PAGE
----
Morgen's film is particularly good, I thought, in its more out-there sequences - rapid-fire clips of post-war regular America (square-jawed fathers, shopping malls), biology stock shots of intestines (to denote Cobain's stomach problems), the animated scenes showing a super-bleak Aberdeen in Washington state, the repeated (and surprisingly not-at-all-boring) shots of Cobain's journals with his scrawled lyrics and self-hating scribblings. I didn't so much like the over-lengthy home movie stuff shot by Cobain and Courtney Love with their baby daughter. Kinda overdone, I thought. (Yeah, OK, I get it. Postmodern self-ironising of their drug-addled rock star personae. Fine, fine).

So yes, an interesting film regardless of whether so-called grunge music - stadium-sized or otherwise - is in any way your thing. And if the ICA's screening of it is typical, the clips of Nirvana blasting out some of their music is mixed extremely high in the soundtrack - it must be the loudest music I've ever heard in a cinema. I have to say, it sounded ... good, Krist Novoselic's surprisingly heavy bass especially.

As it happened I only saw the Nirvana film by chance, having actually intended to see Thom Andersen's The Thoughts That Once We Had. Sorry Brett! Andersen's film is billed as the "meticulous product of years of reading and lecturing about Deleuze’s CinĂ©ma" - yes, delirious Deleuzian cinema, a montage of Von Sternberg and bits of Godard. Great! Here and there Cobain: Montage Of Heck has some of this near-delirious inventiveness.

Being the dull, Nirvana t-shirt-wearing clone you probably are, you might go to see this film for the music but you'll ... stay for the sad story and the cinematic playfulness. Or, er, you'll probably go to see Fast & Furious 7 instead ...

Sunday, 12 April 2015

The great Easter iTunes meltdown disaster

Erasure. Meltdown. Utter collapse! Never mind the Great Hatton Garden Easter bank vault heist, my own Easter disaster was stupidly destroying all my iTunes playlists in a Natalie Bennett-like brain-fade moment. A moment of utter madness ...

Yeah, in case you were thinking of quickly uninstalling and then re-installing iTunes because ... well, if you were thinking of doing it for any reason whatever, my advice is: don't.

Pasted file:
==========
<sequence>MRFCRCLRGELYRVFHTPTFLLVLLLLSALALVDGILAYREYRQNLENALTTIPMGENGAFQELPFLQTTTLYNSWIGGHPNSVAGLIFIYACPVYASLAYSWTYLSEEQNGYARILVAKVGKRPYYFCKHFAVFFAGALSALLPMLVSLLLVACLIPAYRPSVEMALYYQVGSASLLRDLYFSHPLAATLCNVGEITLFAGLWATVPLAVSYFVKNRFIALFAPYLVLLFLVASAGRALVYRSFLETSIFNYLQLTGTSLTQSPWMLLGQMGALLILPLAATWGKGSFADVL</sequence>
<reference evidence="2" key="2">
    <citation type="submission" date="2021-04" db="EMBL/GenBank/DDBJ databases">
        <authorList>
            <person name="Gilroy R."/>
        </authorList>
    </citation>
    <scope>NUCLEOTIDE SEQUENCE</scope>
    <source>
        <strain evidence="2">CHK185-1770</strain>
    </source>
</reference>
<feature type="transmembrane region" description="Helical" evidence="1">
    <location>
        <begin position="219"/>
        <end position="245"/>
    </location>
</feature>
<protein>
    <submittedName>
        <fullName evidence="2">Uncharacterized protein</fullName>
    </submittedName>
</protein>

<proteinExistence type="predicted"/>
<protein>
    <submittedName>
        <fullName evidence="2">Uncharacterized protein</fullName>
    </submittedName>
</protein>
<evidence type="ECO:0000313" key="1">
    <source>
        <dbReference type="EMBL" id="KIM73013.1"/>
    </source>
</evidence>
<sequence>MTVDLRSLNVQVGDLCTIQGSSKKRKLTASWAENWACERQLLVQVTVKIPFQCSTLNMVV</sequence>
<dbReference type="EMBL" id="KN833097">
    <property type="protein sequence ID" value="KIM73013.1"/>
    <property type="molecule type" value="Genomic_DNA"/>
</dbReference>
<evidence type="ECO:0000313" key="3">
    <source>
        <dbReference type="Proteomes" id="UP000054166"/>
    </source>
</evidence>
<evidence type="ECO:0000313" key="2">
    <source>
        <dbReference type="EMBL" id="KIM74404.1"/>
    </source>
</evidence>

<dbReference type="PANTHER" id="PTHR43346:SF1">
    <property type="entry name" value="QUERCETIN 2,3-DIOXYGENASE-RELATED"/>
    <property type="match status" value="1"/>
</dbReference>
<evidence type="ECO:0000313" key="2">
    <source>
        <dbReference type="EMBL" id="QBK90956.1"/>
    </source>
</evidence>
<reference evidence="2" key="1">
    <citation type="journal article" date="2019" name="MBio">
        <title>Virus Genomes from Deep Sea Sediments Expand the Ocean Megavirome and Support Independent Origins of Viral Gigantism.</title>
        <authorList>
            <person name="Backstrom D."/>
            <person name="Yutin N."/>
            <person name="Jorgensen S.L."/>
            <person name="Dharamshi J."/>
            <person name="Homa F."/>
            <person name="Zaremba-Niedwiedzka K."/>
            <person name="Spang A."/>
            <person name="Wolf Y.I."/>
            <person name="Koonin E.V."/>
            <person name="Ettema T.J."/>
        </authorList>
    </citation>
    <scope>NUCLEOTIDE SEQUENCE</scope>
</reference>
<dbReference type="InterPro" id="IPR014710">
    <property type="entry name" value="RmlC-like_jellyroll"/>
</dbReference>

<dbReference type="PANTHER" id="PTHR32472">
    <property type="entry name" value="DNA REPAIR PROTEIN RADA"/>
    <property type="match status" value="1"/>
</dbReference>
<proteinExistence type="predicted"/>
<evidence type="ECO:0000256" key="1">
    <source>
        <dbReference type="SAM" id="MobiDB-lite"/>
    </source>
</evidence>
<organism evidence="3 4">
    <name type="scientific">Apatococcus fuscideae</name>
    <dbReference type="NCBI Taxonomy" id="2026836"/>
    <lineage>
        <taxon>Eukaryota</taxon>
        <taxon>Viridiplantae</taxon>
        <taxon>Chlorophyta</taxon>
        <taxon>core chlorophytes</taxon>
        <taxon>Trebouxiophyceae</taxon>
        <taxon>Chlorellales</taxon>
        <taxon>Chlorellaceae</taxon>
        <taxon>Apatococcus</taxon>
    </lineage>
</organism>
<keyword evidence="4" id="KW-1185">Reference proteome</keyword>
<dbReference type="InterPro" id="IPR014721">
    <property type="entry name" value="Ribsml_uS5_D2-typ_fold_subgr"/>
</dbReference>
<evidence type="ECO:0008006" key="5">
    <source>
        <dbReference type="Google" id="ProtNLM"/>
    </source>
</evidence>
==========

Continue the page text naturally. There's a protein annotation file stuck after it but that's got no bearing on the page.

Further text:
Losing a few playlists in your crappy iTunes library on your computer. Big deal. Why does that matter? Well, it DOES! Five years of patiently (read: obsessively) assembling ripped CDs and downloaded albums into their iTunes playlist equivalent - this is a veritable labour of love. Devotion. I've slaved at the noisy musical coalface of playlist engineering for ... oh, for about 193 hours.

And not just on the albums playlists. There are all the Niluccio on noise monthly compilations (what, you don't know about these!), the dub and noise comps, the miscellaneous download categories (Sociopath Recordings take a bow), the country music samplers for my Stetson-wearing brother-in-law.

And there's a lot more to this digital carnage which I won't bore you with. As I pick up the pieces (yes the last few evenings have been spent almost entirely in the dark rebuild tunnel ...) I'm noticing annoying quirks with iTunes which are only intensifying the pain. The programme fails to consistently identify downloaded albums (it does with some, not with others) and it fails to even give names or titles to certain tracks on an apparently random basis. Oh what fun I'm having ...

But hey, Niluccio on noise is not daunted by such setbacks. No! I've previously weathered the Great CD Shelving Collapse of 2012, the Warped Records Stupidly Placed On A Sunny Shelf Debacle of 2013, and ... well, through it all I soldier on. In a word the struggle continues. Music must be borrowed, downloaded, recorded, bought (well, very occasionally), and it must be systematised, filed, stuck on shelves, copied onto my iPod and deposited in my car.

To state the obvious: music isn't a casual matter - it's a lifetime project. And who knows. I might even get round to playing some of it one of these days ...